Record of the Constitutional Convention of the State of New York; Begun and Held at the Capitol in the City of Albany on Tuesday the Sixth Day of April Volume 1

Record of the Constitutional Convention of the State of New York; Begun and Held at the Capitol in the City of Albany on Tuesday the Sixth Day of April Volume 1

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This historic book may have numerous typos and missing text. Purchasers can download a free scanned copy of the original book (without typos) from the publisher. Not indexed. Not illustrated. 1915 edition. Excerpt: ...to accede to the demands of the minority. When the large States demanded that the small States yield and give up their scheme, Mr. Bedford, of Delaware, rose and said: "The little States are willing to observe their engagement but will meet the larger States on no ground but that of the Confederation. We have been told with a dictatorial air that this is the last moment for a fair trial of a good government. It will be the last, indeed, if the propositions reported from the committee go forth to the people. The large States dare not dissolve the Confederation. If they do, the small ones will find some foreign ally, of more honor and good faith, who will take them by the hand and do them justice." That was the problem that confronted the Constitution makers when they sat in that great Convention to frame the great Constitution under which we govern ourselves to-day. as that the situation in 1Sfl4? Were we confronted with that problem or a problem of that kind. Was there any question of secession before the Convention? Was there a question of dissolution? 'as there a question of territorial rights? Was there a question there other than that one section of the State, containing a majority of the voting population, should be deprived of its right to equal representation? Was it not purely a political proposition, and was not that the only basis for it? It was, and that I contend with all the earnestness that I can control. That there is no parallel between that provision of the Constitution and the situation presented in our Constitution in 1894, and which certain members of this body are seeking to perpetuate in this present Constitution is obvious. I go into discussion of this proposition, gentlemen, because in the Committee room when this matter...show more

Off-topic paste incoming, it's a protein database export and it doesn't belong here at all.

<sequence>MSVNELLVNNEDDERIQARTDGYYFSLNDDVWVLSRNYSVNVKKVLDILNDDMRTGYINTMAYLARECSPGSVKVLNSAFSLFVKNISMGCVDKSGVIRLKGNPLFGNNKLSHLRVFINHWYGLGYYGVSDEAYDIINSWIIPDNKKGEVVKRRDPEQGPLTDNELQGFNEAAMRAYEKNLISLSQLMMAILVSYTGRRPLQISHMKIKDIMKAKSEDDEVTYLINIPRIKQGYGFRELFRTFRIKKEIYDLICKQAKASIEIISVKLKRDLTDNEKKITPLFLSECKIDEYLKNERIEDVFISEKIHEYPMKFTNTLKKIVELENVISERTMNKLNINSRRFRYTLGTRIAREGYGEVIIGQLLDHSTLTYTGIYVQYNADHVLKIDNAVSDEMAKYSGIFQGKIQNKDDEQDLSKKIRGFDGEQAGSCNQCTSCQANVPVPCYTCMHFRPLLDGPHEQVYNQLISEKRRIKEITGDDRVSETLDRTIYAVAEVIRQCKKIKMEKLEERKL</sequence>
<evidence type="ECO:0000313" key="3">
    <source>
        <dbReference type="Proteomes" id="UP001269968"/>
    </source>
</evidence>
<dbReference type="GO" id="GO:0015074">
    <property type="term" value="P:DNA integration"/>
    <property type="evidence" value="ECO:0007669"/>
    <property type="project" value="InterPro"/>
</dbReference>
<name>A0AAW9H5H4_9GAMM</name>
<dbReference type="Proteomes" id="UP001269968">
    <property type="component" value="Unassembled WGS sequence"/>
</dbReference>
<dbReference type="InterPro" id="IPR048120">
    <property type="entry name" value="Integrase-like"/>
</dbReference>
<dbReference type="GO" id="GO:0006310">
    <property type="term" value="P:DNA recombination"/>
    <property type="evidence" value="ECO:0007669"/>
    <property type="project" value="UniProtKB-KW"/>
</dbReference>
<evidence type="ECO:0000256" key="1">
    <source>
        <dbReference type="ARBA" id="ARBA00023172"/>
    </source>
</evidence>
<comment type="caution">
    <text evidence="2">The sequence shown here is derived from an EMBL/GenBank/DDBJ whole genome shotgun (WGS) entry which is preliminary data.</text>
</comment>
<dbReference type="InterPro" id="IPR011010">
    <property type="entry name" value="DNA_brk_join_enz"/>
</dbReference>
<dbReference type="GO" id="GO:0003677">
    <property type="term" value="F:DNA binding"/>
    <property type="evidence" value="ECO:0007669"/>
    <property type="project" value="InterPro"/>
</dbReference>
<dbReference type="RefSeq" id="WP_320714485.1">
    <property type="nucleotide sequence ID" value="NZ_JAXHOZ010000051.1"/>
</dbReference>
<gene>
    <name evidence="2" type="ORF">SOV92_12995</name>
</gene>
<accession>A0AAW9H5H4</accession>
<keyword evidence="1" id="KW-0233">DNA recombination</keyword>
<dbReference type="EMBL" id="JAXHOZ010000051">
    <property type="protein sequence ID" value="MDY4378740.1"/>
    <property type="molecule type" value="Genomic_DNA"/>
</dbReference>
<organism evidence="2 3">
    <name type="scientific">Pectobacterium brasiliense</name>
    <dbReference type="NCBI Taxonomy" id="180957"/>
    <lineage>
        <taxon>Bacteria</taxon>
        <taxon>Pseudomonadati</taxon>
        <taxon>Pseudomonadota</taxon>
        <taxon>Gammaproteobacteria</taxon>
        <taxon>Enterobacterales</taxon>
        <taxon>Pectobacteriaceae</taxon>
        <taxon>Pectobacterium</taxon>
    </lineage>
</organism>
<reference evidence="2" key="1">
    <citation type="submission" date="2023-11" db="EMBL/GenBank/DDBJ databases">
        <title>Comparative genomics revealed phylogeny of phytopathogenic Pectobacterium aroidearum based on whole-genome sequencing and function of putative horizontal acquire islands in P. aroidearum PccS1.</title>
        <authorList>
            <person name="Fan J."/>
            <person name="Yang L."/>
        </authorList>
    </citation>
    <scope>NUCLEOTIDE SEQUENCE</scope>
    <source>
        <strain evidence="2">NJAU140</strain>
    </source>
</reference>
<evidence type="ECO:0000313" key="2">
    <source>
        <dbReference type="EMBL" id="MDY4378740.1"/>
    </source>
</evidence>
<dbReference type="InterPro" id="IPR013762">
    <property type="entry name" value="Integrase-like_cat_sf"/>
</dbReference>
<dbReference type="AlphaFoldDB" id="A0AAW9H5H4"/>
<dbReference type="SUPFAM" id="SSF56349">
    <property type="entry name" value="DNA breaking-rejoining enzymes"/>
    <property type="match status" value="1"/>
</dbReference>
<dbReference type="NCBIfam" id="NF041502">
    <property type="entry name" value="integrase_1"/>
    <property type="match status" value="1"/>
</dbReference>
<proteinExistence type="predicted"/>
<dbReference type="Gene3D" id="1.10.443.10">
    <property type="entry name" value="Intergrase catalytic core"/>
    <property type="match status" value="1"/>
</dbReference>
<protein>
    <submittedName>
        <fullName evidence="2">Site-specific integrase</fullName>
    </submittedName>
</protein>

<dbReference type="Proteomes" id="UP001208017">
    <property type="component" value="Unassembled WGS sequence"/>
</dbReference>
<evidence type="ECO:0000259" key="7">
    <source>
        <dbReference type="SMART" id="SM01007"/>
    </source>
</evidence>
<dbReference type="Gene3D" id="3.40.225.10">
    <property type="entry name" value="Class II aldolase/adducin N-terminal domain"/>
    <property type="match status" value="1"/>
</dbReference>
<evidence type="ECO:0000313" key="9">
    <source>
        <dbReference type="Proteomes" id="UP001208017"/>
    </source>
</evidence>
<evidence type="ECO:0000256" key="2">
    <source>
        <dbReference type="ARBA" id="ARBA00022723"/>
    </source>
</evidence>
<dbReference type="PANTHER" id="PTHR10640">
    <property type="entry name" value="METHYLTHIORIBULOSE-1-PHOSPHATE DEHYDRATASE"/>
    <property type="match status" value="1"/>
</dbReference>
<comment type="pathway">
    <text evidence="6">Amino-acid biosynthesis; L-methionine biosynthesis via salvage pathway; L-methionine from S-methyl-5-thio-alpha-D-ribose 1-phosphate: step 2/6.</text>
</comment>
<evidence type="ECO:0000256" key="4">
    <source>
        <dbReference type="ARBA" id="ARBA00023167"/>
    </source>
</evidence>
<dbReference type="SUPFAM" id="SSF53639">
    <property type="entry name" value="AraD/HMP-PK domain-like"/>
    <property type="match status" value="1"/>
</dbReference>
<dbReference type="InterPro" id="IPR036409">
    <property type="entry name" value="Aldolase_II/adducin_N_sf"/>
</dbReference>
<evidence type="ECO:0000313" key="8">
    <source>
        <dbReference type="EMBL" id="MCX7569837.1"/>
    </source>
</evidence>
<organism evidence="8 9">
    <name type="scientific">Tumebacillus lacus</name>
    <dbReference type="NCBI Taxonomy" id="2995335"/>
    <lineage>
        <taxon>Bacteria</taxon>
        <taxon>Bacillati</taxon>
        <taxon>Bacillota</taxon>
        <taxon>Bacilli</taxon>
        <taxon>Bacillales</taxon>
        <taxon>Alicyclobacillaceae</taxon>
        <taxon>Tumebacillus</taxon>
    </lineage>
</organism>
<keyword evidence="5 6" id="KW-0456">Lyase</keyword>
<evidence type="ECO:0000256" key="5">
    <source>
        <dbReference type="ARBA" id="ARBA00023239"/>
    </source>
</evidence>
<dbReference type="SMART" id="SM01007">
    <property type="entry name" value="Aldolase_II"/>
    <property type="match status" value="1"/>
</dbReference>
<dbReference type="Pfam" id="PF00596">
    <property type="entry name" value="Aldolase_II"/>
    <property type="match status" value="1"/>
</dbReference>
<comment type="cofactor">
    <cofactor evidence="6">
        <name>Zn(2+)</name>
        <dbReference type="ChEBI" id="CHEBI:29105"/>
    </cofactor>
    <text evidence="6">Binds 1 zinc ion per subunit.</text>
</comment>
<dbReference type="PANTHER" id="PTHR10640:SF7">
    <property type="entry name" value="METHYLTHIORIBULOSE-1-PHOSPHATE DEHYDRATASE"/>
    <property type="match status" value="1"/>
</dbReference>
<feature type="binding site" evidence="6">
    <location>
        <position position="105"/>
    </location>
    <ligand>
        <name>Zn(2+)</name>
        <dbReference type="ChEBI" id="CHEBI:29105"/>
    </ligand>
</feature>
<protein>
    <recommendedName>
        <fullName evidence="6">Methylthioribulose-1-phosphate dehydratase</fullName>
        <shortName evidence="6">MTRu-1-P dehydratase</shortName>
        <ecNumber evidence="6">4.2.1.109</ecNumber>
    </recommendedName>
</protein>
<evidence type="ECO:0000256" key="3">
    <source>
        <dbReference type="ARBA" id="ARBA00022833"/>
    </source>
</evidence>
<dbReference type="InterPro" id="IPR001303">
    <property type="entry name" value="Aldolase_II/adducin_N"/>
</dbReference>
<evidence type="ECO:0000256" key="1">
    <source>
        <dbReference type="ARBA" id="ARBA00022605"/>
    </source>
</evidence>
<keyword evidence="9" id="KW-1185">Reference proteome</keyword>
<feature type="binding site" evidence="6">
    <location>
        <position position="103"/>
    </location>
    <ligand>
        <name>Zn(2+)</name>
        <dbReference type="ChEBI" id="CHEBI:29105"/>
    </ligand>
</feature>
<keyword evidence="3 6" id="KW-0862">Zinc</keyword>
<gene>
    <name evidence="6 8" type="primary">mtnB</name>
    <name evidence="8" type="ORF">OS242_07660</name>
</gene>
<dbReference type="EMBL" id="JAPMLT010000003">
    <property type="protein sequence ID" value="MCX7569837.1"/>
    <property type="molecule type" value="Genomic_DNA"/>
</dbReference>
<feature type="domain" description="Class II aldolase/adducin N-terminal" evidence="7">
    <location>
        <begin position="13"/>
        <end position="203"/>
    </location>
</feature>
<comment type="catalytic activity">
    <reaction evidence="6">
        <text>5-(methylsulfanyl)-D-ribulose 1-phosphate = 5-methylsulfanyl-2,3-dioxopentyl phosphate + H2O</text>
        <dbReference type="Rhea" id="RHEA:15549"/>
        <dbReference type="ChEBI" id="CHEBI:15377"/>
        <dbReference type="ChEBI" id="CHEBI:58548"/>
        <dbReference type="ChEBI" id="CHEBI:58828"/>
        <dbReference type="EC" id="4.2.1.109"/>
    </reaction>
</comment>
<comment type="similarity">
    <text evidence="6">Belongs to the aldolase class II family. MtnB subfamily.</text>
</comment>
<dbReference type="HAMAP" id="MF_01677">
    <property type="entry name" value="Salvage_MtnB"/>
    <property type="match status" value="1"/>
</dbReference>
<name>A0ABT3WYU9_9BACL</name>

Product details

  • Paperback | 592 pages
  • 189 x 246 x 30mm | 1,043g
  • Rarebooksclub.com
  • Miami Fl, United States
  • English
  • black & white illustrations
  • 1236657314
  • 9781236657312